Topics covered include core materials, state statutes, application procedures, pest identification and management and other license category-specific information, said Edwards.
“This course is specifically designed to educate individuals who are new to pesticide application,” he said. “To receive your license, you must pass the core exam plus a minimum of one category exam with a 70 percent or better.”
Edwards also highly recommends downloading (for free) or purchasing the training manuals and reading them prior to class. The training manuals needed are available at http://bit.ly/wy-pesticide-training. Printed materials can be ordered online using the order form link on the page or by contacting the UW Extension Office of Communications and Technology at 307-766-2115.
A new University of Wyoming Extension publication focuses on different methods and techniques of soil moisture measurement and how producers and water managers can determine soil moisture.
“Methods and Techniques for Soil Moisture Monitoring,” B-1331, shows how effective irrigation management combined with more efficient irrigation systems and soil moisture monitoring can lead to more efficient water use and reduced energy costs.
Vivek Sharma, extension irrigation specialist, provides brief descriptions of each soil moisture monitoring method and how sensors operate in order to know which sensors are suitable in a particular production setting and operation. Sharma is an assistant professor in the Department of Plant Sciences in the University of Wyoming and is based at the Powell Research and Extension Center.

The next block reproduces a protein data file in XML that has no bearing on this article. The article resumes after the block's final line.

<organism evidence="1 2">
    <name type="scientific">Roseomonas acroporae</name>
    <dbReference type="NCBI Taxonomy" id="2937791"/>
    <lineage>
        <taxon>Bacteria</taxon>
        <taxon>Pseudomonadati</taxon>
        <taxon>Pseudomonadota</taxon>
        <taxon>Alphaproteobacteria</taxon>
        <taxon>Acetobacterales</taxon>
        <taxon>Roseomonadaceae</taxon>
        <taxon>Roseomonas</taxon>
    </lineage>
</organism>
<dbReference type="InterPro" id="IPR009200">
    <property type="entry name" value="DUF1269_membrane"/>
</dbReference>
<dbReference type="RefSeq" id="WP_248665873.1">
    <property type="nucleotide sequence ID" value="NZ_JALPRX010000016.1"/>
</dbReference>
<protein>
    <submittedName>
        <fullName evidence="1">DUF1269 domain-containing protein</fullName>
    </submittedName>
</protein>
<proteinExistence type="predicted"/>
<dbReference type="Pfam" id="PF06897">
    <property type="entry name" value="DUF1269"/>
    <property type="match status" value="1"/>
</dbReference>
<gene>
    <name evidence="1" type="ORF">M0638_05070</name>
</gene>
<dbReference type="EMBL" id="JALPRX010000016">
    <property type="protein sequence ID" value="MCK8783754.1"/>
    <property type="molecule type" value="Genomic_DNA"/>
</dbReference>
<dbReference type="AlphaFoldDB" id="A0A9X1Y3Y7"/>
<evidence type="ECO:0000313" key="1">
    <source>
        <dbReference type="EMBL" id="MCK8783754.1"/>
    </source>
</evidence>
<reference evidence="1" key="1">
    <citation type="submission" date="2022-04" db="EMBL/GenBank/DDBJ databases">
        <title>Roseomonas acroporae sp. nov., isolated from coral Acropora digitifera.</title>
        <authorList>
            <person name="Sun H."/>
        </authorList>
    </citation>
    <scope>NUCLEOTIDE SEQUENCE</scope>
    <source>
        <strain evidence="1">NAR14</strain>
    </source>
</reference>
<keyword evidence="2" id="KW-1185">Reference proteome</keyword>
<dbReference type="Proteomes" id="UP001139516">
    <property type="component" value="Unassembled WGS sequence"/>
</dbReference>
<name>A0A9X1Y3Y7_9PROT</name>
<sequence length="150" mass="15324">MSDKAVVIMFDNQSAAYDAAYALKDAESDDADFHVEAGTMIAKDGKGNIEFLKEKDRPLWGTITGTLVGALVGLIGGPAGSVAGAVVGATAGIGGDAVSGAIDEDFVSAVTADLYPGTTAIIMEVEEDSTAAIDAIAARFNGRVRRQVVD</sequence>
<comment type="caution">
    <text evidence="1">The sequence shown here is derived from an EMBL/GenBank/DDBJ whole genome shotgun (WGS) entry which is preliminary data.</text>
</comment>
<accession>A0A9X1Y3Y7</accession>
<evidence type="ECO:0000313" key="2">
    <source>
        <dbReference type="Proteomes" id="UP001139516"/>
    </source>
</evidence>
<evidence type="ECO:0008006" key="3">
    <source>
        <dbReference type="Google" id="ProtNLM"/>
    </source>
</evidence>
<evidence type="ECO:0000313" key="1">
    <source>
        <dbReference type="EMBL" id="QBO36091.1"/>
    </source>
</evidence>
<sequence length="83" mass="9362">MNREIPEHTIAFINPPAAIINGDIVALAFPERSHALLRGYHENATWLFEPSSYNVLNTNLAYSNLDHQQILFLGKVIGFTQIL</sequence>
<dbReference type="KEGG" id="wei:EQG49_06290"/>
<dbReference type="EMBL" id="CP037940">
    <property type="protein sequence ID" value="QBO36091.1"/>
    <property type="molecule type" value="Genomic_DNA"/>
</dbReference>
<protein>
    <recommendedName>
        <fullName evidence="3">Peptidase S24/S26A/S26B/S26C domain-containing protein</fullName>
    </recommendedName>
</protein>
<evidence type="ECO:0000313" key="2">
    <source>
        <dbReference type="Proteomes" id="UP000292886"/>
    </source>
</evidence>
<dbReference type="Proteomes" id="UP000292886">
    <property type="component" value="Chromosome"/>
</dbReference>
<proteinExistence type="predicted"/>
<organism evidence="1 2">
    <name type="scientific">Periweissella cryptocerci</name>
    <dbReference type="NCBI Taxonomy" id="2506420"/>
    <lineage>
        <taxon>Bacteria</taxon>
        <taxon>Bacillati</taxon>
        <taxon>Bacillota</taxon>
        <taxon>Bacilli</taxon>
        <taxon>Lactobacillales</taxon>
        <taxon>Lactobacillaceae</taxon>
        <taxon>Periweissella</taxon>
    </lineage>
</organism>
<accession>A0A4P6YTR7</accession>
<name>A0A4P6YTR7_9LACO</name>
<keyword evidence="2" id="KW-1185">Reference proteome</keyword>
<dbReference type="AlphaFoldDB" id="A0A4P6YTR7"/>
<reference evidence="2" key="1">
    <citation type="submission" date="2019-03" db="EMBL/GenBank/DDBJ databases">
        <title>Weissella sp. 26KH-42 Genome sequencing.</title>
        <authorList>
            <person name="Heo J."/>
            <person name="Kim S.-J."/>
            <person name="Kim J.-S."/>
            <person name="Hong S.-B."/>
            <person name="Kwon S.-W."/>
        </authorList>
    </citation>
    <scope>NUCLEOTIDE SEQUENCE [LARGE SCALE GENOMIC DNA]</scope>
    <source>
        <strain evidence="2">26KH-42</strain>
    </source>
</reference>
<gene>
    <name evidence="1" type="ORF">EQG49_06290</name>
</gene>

The bulletin is available in pdf, HTML or ePub formats. To view or download the bulletin, go to www.uwyo.edu/uwe and click the Find a Publication link and type in the bulletin title or number.
Increasing the depth and scope of Crook County 4-H and building the program through nontraditional ways has helped Sara Fleenor earn the University of Wyoming Extension’s Newer Employee Recognition Award.
Fleenor was recognized during the organization’s training conference Nov. 6-8 in Casper.
“Sara strives for excellence in her 4-H programming with a keen interest in developing leadership skills in youths,” said Mary Kay Wardlaw, associate director of UW Extension. “She is often behind the scenes making sure the youths are supported and successful.”
Nominators cited her work in providing Science, Technology, Engineering and Math lessons in local classrooms and in afterschool and summer recreation programs. She has also revitalized the Weston-Crook County 4-H Summer Program since joining UW Extension in 2012. The number of campers has grown from 15 to over 50 in 2017.
Fleenor is also credited for helping the success of the 307 Livestock Judging Camp in northeast Wyoming. The camp rotates between Weston and Crook counties year-to-year. The livestock judging series builds skills and increases participation in statewide contests by presenting scholarships and awards to the top 4-H members.
Colleagues also noted her fundraising efforts. She has grown the shooting sports program through grants and donations and has raised nearly $5,000 a year through community fund drives and competitive grant writing.